Rushing through the eighties and into the birth of house music and we get well….

House music and its children are often songs for love or give the same feelings that initial attraction gives the body. With its use of strings and, again, gospel like vocals house music represented pure abandonment and of holy ceremony. A large part of this scene was made up of instrumentals and this is where its true power was cemented as it didn’t require cliche drivel or videos of sad looking men, instead the producers of this music managed to make the “love sensation” audible. Like disco, house music wasn’t just a celebration of physical love but of love shared between friends, family, strangers you’ve just met on a dancefloor. You can’t talk about this scene without talking about Ecstasy and its impact on users. E released those love endorphins at a rapid rate and what artists did was tap straight into these sensations. They constructed music that aided the shivers up the spine, the head rolling back, and euphoria of sex (if it’s done right).

It was at this point that electronic music splintered into a myriad of different genres and right up to this very day artists are creating love songs in genres you would not expect. To name but a few you have Goldie who, with Timeless and his latest album The Journey Man managed to meld the harsh rapid rhythms of drum and bass and great majestic opuses full of emotive pulls and pushes. Goldie creates a music that can sometimes be frightening but also intriguing and with The Journey Man in particular he has made music that celebrates life and all the love that can be found by living.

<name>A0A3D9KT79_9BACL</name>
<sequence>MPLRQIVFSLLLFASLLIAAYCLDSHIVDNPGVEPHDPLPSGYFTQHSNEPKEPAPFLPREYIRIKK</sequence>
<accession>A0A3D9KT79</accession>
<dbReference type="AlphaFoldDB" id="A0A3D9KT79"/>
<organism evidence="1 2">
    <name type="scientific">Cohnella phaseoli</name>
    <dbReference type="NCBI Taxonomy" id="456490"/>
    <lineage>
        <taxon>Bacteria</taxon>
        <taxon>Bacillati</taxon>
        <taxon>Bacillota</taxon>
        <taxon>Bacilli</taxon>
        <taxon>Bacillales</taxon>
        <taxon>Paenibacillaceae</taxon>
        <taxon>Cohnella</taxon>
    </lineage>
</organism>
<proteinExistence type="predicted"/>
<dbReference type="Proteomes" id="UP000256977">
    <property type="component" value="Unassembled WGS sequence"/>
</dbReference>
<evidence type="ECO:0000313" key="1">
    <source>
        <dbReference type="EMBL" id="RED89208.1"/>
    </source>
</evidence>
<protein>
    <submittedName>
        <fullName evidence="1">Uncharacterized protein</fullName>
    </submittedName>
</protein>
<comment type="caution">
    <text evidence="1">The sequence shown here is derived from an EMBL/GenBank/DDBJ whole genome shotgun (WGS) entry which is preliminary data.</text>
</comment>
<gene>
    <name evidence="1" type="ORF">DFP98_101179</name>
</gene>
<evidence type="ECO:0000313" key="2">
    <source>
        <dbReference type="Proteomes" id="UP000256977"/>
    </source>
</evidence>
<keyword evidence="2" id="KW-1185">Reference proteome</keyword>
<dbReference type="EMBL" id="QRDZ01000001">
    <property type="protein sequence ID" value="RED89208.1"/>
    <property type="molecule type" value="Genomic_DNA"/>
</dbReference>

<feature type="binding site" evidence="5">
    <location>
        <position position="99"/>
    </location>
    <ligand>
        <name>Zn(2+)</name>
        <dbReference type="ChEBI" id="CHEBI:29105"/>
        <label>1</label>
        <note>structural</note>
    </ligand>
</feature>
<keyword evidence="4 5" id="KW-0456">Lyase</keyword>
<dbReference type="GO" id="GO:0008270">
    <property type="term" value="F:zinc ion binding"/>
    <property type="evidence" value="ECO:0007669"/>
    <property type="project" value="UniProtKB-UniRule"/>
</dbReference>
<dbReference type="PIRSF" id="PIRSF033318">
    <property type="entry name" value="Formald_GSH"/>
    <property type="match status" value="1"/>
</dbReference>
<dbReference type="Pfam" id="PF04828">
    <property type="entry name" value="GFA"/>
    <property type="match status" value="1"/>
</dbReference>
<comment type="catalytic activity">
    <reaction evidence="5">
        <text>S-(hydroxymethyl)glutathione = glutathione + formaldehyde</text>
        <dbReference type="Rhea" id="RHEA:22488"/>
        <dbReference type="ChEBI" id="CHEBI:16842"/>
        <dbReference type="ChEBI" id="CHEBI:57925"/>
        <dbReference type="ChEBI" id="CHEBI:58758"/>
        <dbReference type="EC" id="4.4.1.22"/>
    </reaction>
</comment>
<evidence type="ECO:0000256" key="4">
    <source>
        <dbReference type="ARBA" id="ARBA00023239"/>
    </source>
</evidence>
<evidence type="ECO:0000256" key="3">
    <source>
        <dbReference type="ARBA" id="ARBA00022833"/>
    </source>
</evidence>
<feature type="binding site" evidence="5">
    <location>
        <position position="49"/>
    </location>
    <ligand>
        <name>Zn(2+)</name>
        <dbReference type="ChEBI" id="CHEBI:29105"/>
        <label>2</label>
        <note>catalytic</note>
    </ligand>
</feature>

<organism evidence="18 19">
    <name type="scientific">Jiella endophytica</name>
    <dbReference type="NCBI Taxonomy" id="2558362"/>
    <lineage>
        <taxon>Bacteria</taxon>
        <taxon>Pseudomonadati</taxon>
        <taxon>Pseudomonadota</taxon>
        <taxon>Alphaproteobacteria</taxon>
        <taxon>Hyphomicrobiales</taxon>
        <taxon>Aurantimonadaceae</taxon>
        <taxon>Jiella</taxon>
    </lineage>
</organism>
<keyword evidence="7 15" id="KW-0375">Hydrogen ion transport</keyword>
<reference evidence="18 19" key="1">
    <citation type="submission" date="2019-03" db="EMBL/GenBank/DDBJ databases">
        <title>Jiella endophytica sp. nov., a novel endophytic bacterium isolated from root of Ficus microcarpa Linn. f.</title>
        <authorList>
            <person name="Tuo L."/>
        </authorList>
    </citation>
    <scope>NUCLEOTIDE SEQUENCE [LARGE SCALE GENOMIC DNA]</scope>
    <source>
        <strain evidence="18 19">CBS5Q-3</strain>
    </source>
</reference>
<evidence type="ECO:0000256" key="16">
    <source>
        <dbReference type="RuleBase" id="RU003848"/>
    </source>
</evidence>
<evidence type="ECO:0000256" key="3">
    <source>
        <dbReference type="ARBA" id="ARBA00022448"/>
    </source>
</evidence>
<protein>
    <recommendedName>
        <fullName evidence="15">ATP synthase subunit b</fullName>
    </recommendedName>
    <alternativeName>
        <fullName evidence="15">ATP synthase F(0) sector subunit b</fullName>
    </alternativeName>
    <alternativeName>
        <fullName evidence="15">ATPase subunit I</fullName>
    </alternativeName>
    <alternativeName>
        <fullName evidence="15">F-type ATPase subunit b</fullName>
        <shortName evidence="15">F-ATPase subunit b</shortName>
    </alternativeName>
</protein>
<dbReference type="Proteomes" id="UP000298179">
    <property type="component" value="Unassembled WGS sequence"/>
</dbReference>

One artist who doesn’t get the credit that he deserves for making densely beautiful songs is Richard D James aka Aphex Twin. James’ work is often lauded for its off-kilter beats and hard hitting electronic jazz but in his catalogue there lies moment of true beauty. Listening back to his Richard D James album and even from the first track, 4, you witness a visionary musician who can create moments of true beauty in the heart of chaos. As 4 fires along a string melody emerges is devastating in its purity. 4 plays out like a love story between two people where the real world and all its noise and chaos surrounds them but they themselves in the middle remain true and unified.